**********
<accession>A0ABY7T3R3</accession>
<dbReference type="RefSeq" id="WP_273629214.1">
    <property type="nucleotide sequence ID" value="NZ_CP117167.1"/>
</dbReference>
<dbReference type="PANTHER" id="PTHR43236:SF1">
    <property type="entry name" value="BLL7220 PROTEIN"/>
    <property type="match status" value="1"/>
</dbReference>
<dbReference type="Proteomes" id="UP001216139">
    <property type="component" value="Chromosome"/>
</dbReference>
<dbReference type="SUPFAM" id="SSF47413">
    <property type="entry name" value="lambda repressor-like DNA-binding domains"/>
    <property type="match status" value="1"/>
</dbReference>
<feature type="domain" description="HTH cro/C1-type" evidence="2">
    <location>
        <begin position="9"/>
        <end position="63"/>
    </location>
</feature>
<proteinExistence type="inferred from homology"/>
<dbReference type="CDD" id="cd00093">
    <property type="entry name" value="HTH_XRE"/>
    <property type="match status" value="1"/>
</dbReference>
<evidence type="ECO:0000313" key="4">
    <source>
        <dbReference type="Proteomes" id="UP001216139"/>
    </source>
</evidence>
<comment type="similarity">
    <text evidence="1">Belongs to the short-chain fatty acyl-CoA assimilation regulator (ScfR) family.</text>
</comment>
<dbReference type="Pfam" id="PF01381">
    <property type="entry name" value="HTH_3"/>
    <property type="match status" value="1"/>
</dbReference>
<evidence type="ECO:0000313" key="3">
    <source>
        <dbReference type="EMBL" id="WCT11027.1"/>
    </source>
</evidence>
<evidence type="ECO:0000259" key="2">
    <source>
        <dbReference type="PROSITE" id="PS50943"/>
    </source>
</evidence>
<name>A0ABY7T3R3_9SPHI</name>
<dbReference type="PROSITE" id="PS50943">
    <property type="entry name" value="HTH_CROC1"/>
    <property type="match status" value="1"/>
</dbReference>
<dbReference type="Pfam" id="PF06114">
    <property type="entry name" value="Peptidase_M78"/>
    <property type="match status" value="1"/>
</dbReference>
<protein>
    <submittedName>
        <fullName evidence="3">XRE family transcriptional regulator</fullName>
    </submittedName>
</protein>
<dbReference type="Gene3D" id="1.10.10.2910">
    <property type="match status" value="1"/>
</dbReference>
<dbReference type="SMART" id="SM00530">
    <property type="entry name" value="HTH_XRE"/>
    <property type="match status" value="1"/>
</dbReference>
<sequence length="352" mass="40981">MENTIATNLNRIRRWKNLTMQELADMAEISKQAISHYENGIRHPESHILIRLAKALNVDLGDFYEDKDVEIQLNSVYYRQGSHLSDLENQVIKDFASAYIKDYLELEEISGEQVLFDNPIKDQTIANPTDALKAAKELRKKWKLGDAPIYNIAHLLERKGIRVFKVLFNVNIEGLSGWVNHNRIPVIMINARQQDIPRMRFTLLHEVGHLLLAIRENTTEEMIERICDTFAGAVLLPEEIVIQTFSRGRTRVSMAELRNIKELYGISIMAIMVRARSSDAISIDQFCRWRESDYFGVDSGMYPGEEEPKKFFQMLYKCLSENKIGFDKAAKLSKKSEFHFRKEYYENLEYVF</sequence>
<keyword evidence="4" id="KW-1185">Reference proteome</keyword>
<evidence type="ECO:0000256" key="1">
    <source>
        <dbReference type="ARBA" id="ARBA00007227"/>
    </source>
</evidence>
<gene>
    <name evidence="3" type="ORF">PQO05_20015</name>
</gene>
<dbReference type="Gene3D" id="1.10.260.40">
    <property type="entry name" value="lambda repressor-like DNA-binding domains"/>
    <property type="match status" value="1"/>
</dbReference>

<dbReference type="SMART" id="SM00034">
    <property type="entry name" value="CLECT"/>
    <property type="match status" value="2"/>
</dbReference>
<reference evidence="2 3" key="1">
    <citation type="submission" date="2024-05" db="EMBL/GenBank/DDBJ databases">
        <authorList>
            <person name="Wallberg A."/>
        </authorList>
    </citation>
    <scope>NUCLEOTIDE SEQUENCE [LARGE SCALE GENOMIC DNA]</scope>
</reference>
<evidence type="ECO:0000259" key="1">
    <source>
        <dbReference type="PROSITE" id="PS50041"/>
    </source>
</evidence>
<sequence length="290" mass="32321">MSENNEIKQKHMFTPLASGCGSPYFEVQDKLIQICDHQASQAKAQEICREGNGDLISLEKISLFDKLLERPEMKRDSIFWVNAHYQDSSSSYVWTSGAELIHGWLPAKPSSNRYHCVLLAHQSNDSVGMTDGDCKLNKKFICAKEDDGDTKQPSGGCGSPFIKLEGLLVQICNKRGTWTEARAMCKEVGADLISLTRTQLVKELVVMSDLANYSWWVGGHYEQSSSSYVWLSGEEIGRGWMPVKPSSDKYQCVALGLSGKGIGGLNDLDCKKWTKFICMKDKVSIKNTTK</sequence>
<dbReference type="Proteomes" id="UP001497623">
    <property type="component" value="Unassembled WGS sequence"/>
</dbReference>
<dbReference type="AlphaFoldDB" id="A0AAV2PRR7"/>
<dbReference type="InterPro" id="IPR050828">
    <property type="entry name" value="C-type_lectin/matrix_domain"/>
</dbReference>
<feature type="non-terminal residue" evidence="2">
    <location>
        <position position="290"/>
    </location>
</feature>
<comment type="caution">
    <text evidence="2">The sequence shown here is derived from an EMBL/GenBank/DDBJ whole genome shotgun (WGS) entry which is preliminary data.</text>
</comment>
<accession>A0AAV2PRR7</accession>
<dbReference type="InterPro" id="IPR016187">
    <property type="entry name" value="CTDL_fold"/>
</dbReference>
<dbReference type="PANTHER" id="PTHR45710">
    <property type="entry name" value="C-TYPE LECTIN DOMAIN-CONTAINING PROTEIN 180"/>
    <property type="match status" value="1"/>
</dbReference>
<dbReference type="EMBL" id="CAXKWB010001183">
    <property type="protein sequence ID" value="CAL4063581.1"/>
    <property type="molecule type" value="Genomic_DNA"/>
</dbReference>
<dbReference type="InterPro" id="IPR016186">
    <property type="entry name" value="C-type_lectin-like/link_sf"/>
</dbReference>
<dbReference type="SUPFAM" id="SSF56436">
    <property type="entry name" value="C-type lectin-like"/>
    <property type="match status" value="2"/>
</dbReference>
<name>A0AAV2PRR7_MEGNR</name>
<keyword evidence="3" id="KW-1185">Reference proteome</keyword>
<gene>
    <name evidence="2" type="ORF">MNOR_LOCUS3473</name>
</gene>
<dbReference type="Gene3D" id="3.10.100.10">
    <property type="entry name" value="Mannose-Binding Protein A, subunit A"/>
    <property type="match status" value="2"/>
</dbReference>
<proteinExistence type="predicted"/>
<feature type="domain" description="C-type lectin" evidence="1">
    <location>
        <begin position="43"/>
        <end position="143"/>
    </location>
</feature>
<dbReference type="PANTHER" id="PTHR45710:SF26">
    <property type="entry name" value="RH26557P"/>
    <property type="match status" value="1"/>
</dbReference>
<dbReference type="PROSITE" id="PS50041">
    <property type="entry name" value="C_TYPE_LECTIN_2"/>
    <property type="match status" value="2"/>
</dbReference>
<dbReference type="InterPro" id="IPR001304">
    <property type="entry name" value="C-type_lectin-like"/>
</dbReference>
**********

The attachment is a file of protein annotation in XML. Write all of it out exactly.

<accession>A0ABY7T3R3</accession>
<dbReference type="RefSeq" id="WP_273629214.1">
    <property type="nucleotide sequence ID" value="NZ_CP117167.1"/>
</dbReference>
<dbReference type="PANTHER" id="PTHR43236:SF1">
    <property type="entry name" value="BLL7220 PROTEIN"/>
    <property type="match status" value="1"/>
</dbReference>
<dbReference type="Proteomes" id="UP001216139">
    <property type="component" value="Chromosome"/>
</dbReference>
<dbReference type="SUPFAM" id="SSF47413">
    <property type="entry name" value="lambda repressor-like DNA-binding domains"/>
    <property type="match status" value="1"/>
</dbReference>
<feature type="domain" description="HTH cro/C1-type" evidence="2">
    <location>
        <begin position="9"/>
        <end position="63"/>
    </location>
</feature>
<proteinExistence type="inferred from homology"/>
<dbReference type="CDD" id="cd00093">
    <property type="entry name" value="HTH_XRE"/>
    <property type="match status" value="1"/>
</dbReference>
<evidence type="ECO:0000313" key="4">
    <source>
        <dbReference type="Proteomes" id="UP001216139"/>
    </source>
</evidence>
<comment type="similarity">
    <text evidence="1">Belongs to the short-chain fatty acyl-CoA assimilation regulator (ScfR) family.</text>
</comment>
<dbReference type="Pfam" id="PF01381">
    <property type="entry name" value="HTH_3"/>
    <property type="match status" value="1"/>
</dbReference>
<evidence type="ECO:0000313" key="3">
    <source>
        <dbReference type="EMBL" id="WCT11027.1"/>
    </source>
</evidence>
<evidence type="ECO:0000259" key="2">
    <source>
        <dbReference type="PROSITE" id="PS50943"/>
    </source>
</evidence>
<name>A0ABY7T3R3_9SPHI</name>
<dbReference type="PROSITE" id="PS50943">
    <property type="entry name" value="HTH_CROC1"/>
    <property type="match status" value="1"/>
</dbReference>
<dbReference type="Pfam" id="PF06114">
    <property type="entry name" value="Peptidase_M78"/>
    <property type="match status" value="1"/>
</dbReference>
<protein>
    <submittedName>
        <fullName evidence="3">XRE family transcriptional regulator</fullName>
    </submittedName>
</protein>
<dbReference type="Gene3D" id="1.10.10.2910">
    <property type="match status" value="1"/>
</dbReference>
<dbReference type="SMART" id="SM00530">
    <property type="entry name" value="HTH_XRE"/>
    <property type="match status" value="1"/>
</dbReference>
<sequence length="352" mass="40981">MENTIATNLNRIRRWKNLTMQELADMAEISKQAISHYENGIRHPESHILIRLAKALNVDLGDFYEDKDVEIQLNSVYYRQGSHLSDLENQVIKDFASAYIKDYLELEEISGEQVLFDNPIKDQTIANPTDALKAAKELRKKWKLGDAPIYNIAHLLERKGIRVFKVLFNVNIEGLSGWVNHNRIPVIMINARQQDIPRMRFTLLHEVGHLLLAIRENTTEEMIERICDTFAGAVLLPEEIVIQTFSRGRTRVSMAELRNIKELYGISIMAIMVRARSSDAISIDQFCRWRESDYFGVDSGMYPGEEEPKKFFQMLYKCLSENKIGFDKAAKLSKKSEFHFRKEYYENLEYVF</sequence>
<keyword evidence="4" id="KW-1185">Reference proteome</keyword>
<evidence type="ECO:0000256" key="1">
    <source>
        <dbReference type="ARBA" id="ARBA00007227"/>
    </source>
</evidence>
<gene>
    <name evidence="3" type="ORF">PQO05_20015</name>
</gene>
<dbReference type="Gene3D" id="1.10.260.40">
    <property type="entry name" value="lambda repressor-like DNA-binding domains"/>
    <property type="match status" value="1"/>
</dbReference>

<dbReference type="SMART" id="SM00034">
    <property type="entry name" value="CLECT"/>
    <property type="match status" value="2"/>
</dbReference>
<reference evidence="2 3" key="1">
    <citation type="submission" date="2024-05" db="EMBL/GenBank/DDBJ databases">
        <authorList>
            <person name="Wallberg A."/>
        </authorList>
    </citation>
    <scope>NUCLEOTIDE SEQUENCE [LARGE SCALE GENOMIC DNA]</scope>
</reference>
<evidence type="ECO:0000259" key="1">
    <source>
        <dbReference type="PROSITE" id="PS50041"/>
    </source>
</evidence>
<sequence length="290" mass="32321">MSENNEIKQKHMFTPLASGCGSPYFEVQDKLIQICDHQASQAKAQEICREGNGDLISLEKISLFDKLLERPEMKRDSIFWVNAHYQDSSSSYVWTSGAELIHGWLPAKPSSNRYHCVLLAHQSNDSVGMTDGDCKLNKKFICAKEDDGDTKQPSGGCGSPFIKLEGLLVQICNKRGTWTEARAMCKEVGADLISLTRTQLVKELVVMSDLANYSWWVGGHYEQSSSSYVWLSGEEIGRGWMPVKPSSDKYQCVALGLSGKGIGGLNDLDCKKWTKFICMKDKVSIKNTTK</sequence>
<dbReference type="Proteomes" id="UP001497623">
    <property type="component" value="Unassembled WGS sequence"/>
</dbReference>
<dbReference type="AlphaFoldDB" id="A0AAV2PRR7"/>
<dbReference type="InterPro" id="IPR050828">
    <property type="entry name" value="C-type_lectin/matrix_domain"/>
</dbReference>
<feature type="non-terminal residue" evidence="2">
    <location>
        <position position="290"/>
    </location>
</feature>
<comment type="caution">
    <text evidence="2">The sequence shown here is derived from an EMBL/GenBank/DDBJ whole genome shotgun (WGS) entry which is preliminary data.</text>
</comment>
<accession>A0AAV2PRR7</accession>
<dbReference type="InterPro" id="IPR016187">
    <property type="entry name" value="CTDL_fold"/>
</dbReference>
<dbReference type="PANTHER" id="PTHR45710">
    <property type="entry name" value="C-TYPE LECTIN DOMAIN-CONTAINING PROTEIN 180"/>
    <property type="match status" value="1"/>
</dbReference>
<dbReference type="EMBL" id="CAXKWB010001183">
    <property type="protein sequence ID" value="CAL4063581.1"/>
    <property type="molecule type" value="Genomic_DNA"/>
</dbReference>
<dbReference type="InterPro" id="IPR016186">
    <property type="entry name" value="C-type_lectin-like/link_sf"/>
</dbReference>
<dbReference type="SUPFAM" id="SSF56436">
    <property type="entry name" value="C-type lectin-like"/>
    <property type="match status" value="2"/>
</dbReference>
<name>A0AAV2PRR7_MEGNR</name>
<keyword evidence="3" id="KW-1185">Reference proteome</keyword>
<gene>
    <name evidence="2" type="ORF">MNOR_LOCUS3473</name>
</gene>
<dbReference type="Gene3D" id="3.10.100.10">
    <property type="entry name" value="Mannose-Binding Protein A, subunit A"/>
    <property type="match status" value="2"/>
</dbReference>
<proteinExistence type="predicted"/>
<feature type="domain" description="C-type lectin" evidence="1">
    <location>
        <begin position="43"/>
        <end position="143"/>
    </location>
</feature>
<dbReference type="PANTHER" id="PTHR45710:SF26">
    <property type="entry name" value="RH26557P"/>
    <property type="match status" value="1"/>
</dbReference>
<dbReference type="PROSITE" id="PS50041">
    <property type="entry name" value="C_TYPE_LECTIN_2"/>
    <property type="match status" value="2"/>
</dbReference>
<dbReference type="InterPro" id="IPR001304">
    <property type="entry name" value="C-type_lectin-like"/>
</dbReference>